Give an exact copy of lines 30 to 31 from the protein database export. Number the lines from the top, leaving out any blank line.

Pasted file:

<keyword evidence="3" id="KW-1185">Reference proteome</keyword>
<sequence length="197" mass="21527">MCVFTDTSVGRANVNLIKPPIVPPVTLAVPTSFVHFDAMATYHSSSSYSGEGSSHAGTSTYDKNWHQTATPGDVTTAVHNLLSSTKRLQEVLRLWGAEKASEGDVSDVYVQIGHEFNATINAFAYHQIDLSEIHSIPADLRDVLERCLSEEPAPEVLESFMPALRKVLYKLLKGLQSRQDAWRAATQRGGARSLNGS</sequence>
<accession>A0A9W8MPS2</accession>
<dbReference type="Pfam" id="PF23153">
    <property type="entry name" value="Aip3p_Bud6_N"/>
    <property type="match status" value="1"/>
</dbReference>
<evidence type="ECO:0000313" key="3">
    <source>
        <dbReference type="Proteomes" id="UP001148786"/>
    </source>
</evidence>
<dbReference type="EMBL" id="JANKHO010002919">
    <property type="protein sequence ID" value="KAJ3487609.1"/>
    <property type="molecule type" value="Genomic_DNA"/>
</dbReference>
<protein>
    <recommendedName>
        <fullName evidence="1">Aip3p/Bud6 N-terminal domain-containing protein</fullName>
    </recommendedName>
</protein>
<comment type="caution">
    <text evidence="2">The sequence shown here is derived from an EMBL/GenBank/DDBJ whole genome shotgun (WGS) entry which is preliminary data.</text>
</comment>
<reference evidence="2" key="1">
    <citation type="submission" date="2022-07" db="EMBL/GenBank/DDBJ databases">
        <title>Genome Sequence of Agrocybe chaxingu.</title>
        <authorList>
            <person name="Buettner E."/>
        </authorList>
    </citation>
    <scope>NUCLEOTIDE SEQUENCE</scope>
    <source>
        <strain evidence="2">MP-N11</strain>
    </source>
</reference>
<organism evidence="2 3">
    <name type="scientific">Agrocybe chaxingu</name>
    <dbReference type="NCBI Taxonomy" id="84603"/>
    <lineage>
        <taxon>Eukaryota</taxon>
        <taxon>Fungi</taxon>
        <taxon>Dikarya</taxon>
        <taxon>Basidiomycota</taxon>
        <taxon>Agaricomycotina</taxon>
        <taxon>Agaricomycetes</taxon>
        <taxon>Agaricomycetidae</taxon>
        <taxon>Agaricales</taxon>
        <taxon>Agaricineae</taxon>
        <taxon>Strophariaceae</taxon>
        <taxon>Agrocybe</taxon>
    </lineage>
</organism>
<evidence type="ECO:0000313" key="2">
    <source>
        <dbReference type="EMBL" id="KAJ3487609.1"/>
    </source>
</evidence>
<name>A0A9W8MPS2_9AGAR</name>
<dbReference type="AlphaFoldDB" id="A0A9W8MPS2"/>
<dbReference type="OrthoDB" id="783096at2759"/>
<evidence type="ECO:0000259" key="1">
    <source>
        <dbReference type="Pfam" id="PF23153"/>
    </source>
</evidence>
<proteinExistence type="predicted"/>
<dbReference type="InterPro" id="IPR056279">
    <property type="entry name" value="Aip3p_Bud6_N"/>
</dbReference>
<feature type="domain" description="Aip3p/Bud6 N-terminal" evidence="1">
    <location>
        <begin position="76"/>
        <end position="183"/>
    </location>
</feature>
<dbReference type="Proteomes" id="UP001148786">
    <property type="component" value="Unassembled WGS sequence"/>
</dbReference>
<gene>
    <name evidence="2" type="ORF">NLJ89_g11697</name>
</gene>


        </authorList>
    </citation>